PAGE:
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NFL Draft Follies

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Nobody could have seen this coming!

The Tampa Bay Buccaneers released 2016 second-round draft pick Roberto Aguayo over the weekend. It isn’t hindsight to declare that decision stupid, because it was foolish at the time and only looked more foolish when Aguayo, one of the most accurate kickers in NCAA history, turned out to be verybad in the NFL.

The MMQB’s Peter King was able to get Bucs GM Jason Licht in the aftermath and asked him, “How badly did you fuck this up?” (Okay, King actually asked “How do you feel?”) Unsurprisingly, Licht has some regrets about the decision…

To be Scrupulously Fair, before this Florida teams blowing draft picks of real value on kickers had a great track record:

Meanwhile, Barnwell has a good rundown of the two trades made by the Bills, which is another lesson in dumb drafting.  In summary:

  • The Bills traded a first round pick to trade up for Sammy Watkins. Watkins was certainly an A prospect, but this is still a bad gamble. Very few wideouts are good enough to be worth two first rounders. Yeah, the Falcons don’t regret trading up for Julio Jones, but even a top prospect is unlikely to become that good.
  • Still, the Bills certainly needed weapons, and maybe you could justify it if it was a really thin draft at WR. But, of course, the draft was extremely deep in WR talent, and this was known at the time — 4 more went in the first round. As of now, Watkins ranks below three of them (OBJ, Evans, and Cooks) and given his injury history that’s likely how they’ll end up. To be clear, I am not criticizing Buffalo for picking Watkins first — I’m sure the Giants, Bucs and Saints all would have taken him if they had the 5th pick, and Watkins has underachieved the other 3 because of injury, not talent. But the point is that the difference between high quality prospects is never going to be worth an extra first rounder — there are too many things you don’t know.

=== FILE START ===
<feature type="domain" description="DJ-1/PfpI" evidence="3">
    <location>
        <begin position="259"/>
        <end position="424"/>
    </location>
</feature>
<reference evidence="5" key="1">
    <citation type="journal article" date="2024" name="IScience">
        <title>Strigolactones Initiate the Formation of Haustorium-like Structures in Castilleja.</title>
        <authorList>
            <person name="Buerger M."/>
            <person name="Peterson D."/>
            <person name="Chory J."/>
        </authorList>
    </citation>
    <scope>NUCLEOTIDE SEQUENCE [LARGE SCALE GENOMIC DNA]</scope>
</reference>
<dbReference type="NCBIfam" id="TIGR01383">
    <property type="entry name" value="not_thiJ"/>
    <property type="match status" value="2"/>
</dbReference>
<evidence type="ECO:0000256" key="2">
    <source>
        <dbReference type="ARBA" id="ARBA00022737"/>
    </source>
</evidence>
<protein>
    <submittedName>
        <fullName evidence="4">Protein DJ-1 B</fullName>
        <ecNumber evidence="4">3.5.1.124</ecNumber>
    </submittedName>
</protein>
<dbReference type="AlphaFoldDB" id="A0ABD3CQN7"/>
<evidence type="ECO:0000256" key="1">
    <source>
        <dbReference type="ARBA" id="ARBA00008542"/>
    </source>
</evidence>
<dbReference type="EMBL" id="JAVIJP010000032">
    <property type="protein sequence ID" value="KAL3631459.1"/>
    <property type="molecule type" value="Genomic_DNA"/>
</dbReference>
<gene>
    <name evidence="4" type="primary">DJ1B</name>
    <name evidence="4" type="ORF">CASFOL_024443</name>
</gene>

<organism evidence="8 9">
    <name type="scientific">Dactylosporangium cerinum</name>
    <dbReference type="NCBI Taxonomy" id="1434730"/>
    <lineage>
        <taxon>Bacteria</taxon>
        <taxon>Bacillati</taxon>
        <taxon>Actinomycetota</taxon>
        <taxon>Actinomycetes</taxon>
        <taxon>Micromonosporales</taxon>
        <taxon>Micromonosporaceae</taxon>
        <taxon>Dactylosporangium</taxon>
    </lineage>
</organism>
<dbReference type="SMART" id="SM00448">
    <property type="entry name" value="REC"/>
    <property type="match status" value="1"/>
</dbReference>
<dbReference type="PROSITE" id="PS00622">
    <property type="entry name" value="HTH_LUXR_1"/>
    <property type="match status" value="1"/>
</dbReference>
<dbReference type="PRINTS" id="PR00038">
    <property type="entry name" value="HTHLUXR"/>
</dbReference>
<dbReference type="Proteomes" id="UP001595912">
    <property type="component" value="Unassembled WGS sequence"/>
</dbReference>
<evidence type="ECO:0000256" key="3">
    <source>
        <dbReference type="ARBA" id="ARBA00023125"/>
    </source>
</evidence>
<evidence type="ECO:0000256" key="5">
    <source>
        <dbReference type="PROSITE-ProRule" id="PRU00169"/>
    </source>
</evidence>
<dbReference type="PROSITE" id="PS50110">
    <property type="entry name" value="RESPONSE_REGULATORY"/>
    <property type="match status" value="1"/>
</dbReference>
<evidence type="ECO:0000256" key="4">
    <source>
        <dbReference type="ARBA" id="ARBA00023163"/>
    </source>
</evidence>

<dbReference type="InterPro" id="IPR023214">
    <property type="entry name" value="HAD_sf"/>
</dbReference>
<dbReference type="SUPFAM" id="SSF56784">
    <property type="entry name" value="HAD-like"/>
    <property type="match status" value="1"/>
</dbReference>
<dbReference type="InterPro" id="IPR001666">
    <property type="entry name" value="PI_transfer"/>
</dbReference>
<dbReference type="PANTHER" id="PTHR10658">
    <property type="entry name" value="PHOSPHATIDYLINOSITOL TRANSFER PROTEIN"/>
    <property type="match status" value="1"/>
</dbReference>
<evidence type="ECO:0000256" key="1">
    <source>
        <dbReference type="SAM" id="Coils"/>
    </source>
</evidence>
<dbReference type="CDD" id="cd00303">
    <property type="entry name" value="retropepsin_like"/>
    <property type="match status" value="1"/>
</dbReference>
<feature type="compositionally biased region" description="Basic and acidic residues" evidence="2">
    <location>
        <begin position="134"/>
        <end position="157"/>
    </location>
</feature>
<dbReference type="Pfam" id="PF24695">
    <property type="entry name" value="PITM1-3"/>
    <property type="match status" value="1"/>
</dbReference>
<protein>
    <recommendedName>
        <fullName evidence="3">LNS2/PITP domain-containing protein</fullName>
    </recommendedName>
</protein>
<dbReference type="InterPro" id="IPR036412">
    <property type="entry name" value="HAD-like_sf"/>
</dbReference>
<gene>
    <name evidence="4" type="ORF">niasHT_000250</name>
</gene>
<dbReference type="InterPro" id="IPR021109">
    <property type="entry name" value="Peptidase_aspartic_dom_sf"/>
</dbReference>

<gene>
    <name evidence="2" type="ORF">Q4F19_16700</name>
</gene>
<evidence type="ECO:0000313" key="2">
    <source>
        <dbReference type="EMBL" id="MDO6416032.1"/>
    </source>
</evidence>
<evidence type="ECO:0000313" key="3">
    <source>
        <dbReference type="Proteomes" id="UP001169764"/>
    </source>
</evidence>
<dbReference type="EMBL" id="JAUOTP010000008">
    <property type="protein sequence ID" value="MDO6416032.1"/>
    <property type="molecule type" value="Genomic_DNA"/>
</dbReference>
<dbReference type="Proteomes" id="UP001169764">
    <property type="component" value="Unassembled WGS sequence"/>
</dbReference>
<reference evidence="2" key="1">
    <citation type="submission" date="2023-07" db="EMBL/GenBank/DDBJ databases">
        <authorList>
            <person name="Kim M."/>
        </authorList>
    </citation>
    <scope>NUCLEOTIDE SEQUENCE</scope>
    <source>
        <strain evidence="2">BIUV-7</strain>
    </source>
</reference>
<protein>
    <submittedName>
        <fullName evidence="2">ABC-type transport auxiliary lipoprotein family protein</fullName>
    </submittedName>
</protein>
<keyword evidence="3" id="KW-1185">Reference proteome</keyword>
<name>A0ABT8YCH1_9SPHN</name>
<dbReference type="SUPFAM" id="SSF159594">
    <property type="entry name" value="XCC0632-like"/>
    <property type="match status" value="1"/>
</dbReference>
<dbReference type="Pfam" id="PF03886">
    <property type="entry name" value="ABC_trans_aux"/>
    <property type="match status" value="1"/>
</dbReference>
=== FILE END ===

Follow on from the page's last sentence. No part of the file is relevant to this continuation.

• Fast forward to 2016. The Rams traded approximately 20 first round picks to trade up for Jared Goff. Now, a first-rate QB is actually worth multiple first rounders, and I might consider doing that for a true generational prospect like Peyton Manning or Luck — someone who scouts saw as a great prospect, who had shown high accuracy and several season’s worth of starts against serious competition, and was running a pro-style offense. Problem is, Goff his only 1 out of 3 — his numbers were very good, but the scout consensus was more good-than-great prospect, and QBs from the Air Raid system have a dismal track record.  This was a bad gamble.
  • It’s too early to write him off entirely, but he was atrocious in his first year. The fact that a coach who couldn’t survive another losing season kept him on the bench for half the season to play behind a below-replacement-level veteran was a bad sign, and when he played…well, let me put it this way: Goff’s Rating+ was 61. JaMarcus Russell’s in his two seasons as a starter were 93 and 59, Ryan Leaf’s 54 and 70. His DVOA was -74.8%; Brock Osweiler, the next worse, was -26.8%.  He didn’t get much help from the coaching staff or the personnel, but in contemporary football it would be pretty rare for a good QB to be that bad in his rookie year.
  • And to bring us full circle, desperate to do what they could to make a bad gamble work out, the Rams dealt another second rounder for one year of a very talented wideout with injury problems.

In conclusion, there’s a reason the best organizations are much more likely to trade down than up and would never, ever use a real draft pick on a kicker — they know what can’t be known. The Bills, for the first time since early in the Clinton administration, seem to be in competent hands. The Rams, apparently, remain the Rams.

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